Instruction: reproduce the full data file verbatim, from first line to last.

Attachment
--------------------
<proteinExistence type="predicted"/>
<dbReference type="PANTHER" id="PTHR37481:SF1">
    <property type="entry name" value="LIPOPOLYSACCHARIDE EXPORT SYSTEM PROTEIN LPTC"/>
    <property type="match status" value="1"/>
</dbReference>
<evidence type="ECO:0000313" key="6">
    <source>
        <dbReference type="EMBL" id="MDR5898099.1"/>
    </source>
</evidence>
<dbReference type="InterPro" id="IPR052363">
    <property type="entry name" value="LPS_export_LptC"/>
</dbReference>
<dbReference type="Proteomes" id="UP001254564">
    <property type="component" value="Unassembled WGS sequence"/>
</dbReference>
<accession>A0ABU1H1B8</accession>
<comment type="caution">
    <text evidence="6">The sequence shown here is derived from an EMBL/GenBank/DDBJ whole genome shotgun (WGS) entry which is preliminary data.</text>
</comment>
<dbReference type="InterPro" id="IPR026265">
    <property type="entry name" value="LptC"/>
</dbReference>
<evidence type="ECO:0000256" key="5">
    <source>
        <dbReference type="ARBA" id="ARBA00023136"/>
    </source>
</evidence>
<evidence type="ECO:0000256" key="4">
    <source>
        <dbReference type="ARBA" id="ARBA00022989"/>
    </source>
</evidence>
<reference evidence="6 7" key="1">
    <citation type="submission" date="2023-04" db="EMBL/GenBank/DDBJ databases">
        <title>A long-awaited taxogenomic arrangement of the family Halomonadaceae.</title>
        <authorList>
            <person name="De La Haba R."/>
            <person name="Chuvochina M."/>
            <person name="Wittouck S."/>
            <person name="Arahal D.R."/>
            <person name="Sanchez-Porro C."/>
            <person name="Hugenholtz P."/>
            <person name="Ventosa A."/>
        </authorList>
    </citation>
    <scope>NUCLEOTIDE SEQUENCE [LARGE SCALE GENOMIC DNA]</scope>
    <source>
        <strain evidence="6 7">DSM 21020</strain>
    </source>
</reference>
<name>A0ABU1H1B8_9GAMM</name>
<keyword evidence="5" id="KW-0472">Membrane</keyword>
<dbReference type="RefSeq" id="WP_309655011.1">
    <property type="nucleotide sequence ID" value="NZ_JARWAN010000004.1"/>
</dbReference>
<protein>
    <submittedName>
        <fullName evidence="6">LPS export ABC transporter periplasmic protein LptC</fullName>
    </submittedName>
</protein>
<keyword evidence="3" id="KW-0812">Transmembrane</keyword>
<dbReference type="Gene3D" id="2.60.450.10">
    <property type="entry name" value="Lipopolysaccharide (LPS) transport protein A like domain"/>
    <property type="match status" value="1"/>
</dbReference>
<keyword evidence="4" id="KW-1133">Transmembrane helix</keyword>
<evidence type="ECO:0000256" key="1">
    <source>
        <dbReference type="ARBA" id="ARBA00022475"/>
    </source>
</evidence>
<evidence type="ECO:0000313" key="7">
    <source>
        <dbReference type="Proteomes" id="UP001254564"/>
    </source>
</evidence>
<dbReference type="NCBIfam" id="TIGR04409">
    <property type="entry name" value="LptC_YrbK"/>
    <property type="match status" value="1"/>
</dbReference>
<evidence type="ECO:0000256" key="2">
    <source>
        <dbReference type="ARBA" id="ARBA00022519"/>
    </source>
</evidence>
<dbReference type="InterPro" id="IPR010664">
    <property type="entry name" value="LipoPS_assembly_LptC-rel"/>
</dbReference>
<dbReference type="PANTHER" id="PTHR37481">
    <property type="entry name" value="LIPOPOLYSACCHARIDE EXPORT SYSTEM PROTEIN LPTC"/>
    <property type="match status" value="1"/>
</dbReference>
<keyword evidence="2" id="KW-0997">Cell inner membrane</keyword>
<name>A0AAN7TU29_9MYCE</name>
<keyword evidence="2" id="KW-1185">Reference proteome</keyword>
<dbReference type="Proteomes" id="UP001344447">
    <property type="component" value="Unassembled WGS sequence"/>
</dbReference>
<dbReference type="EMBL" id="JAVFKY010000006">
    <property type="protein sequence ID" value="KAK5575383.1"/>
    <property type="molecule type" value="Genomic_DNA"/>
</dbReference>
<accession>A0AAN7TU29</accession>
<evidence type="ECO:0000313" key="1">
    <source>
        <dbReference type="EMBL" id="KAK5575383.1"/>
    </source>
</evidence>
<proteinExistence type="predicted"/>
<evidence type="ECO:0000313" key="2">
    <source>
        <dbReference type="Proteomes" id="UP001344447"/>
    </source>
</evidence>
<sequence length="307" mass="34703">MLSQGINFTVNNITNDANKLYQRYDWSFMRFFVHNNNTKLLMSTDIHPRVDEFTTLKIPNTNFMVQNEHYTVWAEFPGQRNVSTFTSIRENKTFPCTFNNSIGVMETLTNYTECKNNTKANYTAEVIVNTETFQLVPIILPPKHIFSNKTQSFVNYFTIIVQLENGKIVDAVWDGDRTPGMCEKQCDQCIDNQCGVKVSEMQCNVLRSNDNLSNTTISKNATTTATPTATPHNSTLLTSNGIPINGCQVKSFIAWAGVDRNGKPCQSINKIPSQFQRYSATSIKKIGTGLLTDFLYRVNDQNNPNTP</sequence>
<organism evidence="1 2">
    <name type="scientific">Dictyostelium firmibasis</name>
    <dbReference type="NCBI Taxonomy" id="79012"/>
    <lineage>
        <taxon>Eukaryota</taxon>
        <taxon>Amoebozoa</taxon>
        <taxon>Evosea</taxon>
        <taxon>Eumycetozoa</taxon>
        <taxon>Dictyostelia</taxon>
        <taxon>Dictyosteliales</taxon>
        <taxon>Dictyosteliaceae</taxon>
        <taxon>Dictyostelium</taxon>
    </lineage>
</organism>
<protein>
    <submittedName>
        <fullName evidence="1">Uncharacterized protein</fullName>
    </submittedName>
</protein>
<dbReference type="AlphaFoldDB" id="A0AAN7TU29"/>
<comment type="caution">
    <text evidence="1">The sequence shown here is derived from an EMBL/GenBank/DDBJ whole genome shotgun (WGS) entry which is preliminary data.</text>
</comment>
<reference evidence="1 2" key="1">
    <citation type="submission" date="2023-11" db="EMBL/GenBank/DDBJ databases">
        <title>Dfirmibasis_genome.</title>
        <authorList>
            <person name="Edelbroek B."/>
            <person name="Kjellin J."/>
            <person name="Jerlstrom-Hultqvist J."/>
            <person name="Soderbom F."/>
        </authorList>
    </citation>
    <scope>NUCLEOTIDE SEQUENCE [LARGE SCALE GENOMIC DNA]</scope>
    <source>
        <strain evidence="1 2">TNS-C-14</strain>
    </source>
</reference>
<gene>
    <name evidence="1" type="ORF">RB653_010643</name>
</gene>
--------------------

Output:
<proteinExistence type="predicted"/>
<dbReference type="PANTHER" id="PTHR37481:SF1">
    <property type="entry name" value="LIPOPOLYSACCHARIDE EXPORT SYSTEM PROTEIN LPTC"/>
    <property type="match status" value="1"/>
</dbReference>
<evidence type="ECO:0000313" key="6">
    <source>
        <dbReference type="EMBL" id="MDR5898099.1"/>
    </source>
</evidence>
<dbReference type="InterPro" id="IPR052363">
    <property type="entry name" value="LPS_export_LptC"/>
</dbReference>
<dbReference type="Proteomes" id="UP001254564">
    <property type="component" value="Unassembled WGS sequence"/>
</dbReference>
<accession>A0ABU1H1B8</accession>
<comment type="caution">
    <text evidence="6">The sequence shown here is derived from an EMBL/GenBank/DDBJ whole genome shotgun (WGS) entry which is preliminary data.</text>
</comment>
<dbReference type="InterPro" id="IPR026265">
    <property type="entry name" value="LptC"/>
</dbReference>
<evidence type="ECO:0000256" key="5">
    <source>
        <dbReference type="ARBA" id="ARBA00023136"/>
    </source>
</evidence>
<evidence type="ECO:0000256" key="4">
    <source>
        <dbReference type="ARBA" id="ARBA00022989"/>
    </source>
</evidence>
<reference evidence="6 7" key="1">
    <citation type="submission" date="2023-04" db="EMBL/GenBank/DDBJ databases">
        <title>A long-awaited taxogenomic arrangement of the family Halomonadaceae.</title>
        <authorList>
            <person name="De La Haba R."/>
            <person name="Chuvochina M."/>
            <person name="Wittouck S."/>
            <person name="Arahal D.R."/>
            <person name="Sanchez-Porro C."/>
            <person name="Hugenholtz P."/>
            <person name="Ventosa A."/>
        </authorList>
    </citation>
    <scope>NUCLEOTIDE SEQUENCE [LARGE SCALE GENOMIC DNA]</scope>
    <source>
        <strain evidence="6 7">DSM 21020</strain>
    </source>
</reference>
<name>A0ABU1H1B8_9GAMM</name>
<keyword evidence="5" id="KW-0472">Membrane</keyword>
<dbReference type="RefSeq" id="WP_309655011.1">
    <property type="nucleotide sequence ID" value="NZ_JARWAN010000004.1"/>
</dbReference>
<protein>
    <submittedName>
        <fullName evidence="6">LPS export ABC transporter periplasmic protein LptC</fullName>
    </submittedName>
</protein>
<keyword evidence="3" id="KW-0812">Transmembrane</keyword>
<dbReference type="Gene3D" id="2.60.450.10">
    <property type="entry name" value="Lipopolysaccharide (LPS) transport protein A like domain"/>
    <property type="match status" value="1"/>
</dbReference>
<keyword evidence="4" id="KW-1133">Transmembrane helix</keyword>
<evidence type="ECO:0000256" key="1">
    <source>
        <dbReference type="ARBA" id="ARBA00022475"/>
    </source>
</evidence>
<evidence type="ECO:0000313" key="7">
    <source>
        <dbReference type="Proteomes" id="UP001254564"/>
    </source>
</evidence>
<dbReference type="NCBIfam" id="TIGR04409">
    <property type="entry name" value="LptC_YrbK"/>
    <property type="match status" value="1"/>
</dbReference>
<evidence type="ECO:0000256" key="2">
    <source>
        <dbReference type="ARBA" id="ARBA00022519"/>
    </source>
</evidence>
<dbReference type="InterPro" id="IPR010664">
    <property type="entry name" value="LipoPS_assembly_LptC-rel"/>
</dbReference>
<dbReference type="PANTHER" id="PTHR37481">
    <property type="entry name" value="LIPOPOLYSACCHARIDE EXPORT SYSTEM PROTEIN LPTC"/>
    <property type="match status" value="1"/>
</dbReference>
<keyword evidence="2" id="KW-0997">Cell inner membrane</keyword>
<name>A0AAN7TU29_9MYCE</name>
<keyword evidence="2" id="KW-1185">Reference proteome</keyword>
<dbReference type="Proteomes" id="UP001344447">
    <property type="component" value="Unassembled WGS sequence"/>
</dbReference>
<dbReference type="EMBL" id="JAVFKY010000006">
    <property type="protein sequence ID" value="KAK5575383.1"/>
    <property type="molecule type" value="Genomic_DNA"/>
</dbReference>
<accession>A0AAN7TU29</accession>
<evidence type="ECO:0000313" key="1">
    <source>
        <dbReference type="EMBL" id="KAK5575383.1"/>
    </source>
</evidence>
<proteinExistence type="predicted"/>
<evidence type="ECO:0000313" key="2">
    <source>
        <dbReference type="Proteomes" id="UP001344447"/>
    </source>
</evidence>
<sequence length="307" mass="34703">MLSQGINFTVNNITNDANKLYQRYDWSFMRFFVHNNNTKLLMSTDIHPRVDEFTTLKIPNTNFMVQNEHYTVWAEFPGQRNVSTFTSIRENKTFPCTFNNSIGVMETLTNYTECKNNTKANYTAEVIVNTETFQLVPIILPPKHIFSNKTQSFVNYFTIIVQLENGKIVDAVWDGDRTPGMCEKQCDQCIDNQCGVKVSEMQCNVLRSNDNLSNTTISKNATTTATPTATPHNSTLLTSNGIPINGCQVKSFIAWAGVDRNGKPCQSINKIPSQFQRYSATSIKKIGTGLLTDFLYRVNDQNNPNTP</sequence>
<organism evidence="1 2">
    <name type="scientific">Dictyostelium firmibasis</name>
    <dbReference type="NCBI Taxonomy" id="79012"/>
    <lineage>
        <taxon>Eukaryota</taxon>
        <taxon>Amoebozoa</taxon>
        <taxon>Evosea</taxon>
        <taxon>Eumycetozoa</taxon>
        <taxon>Dictyostelia</taxon>
        <taxon>Dictyosteliales</taxon>
        <taxon>Dictyosteliaceae</taxon>
        <taxon>Dictyostelium</taxon>
    </lineage>
</organism>
<protein>
    <submittedName>
        <fullName evidence="1">Uncharacterized protein</fullName>
    </submittedName>
</protein>
<dbReference type="AlphaFoldDB" id="A0AAN7TU29"/>
<comment type="caution">
    <text evidence="1">The sequence shown here is derived from an EMBL/GenBank/DDBJ whole genome shotgun (WGS) entry which is preliminary data.</text>
</comment>
<reference evidence="1 2" key="1">
    <citation type="submission" date="2023-11" db="EMBL/GenBank/DDBJ databases">
        <title>Dfirmibasis_genome.</title>
        <authorList>
            <person name="Edelbroek B."/>
            <person name="Kjellin J."/>
            <person name="Jerlstrom-Hultqvist J."/>
            <person name="Soderbom F."/>
        </authorList>
    </citation>
    <scope>NUCLEOTIDE SEQUENCE [LARGE SCALE GENOMIC DNA]</scope>
    <source>
        <strain evidence="1 2">TNS-C-14</strain>
    </source>
</reference>
<gene>
    <name evidence="1" type="ORF">RB653_010643</name>
</gene>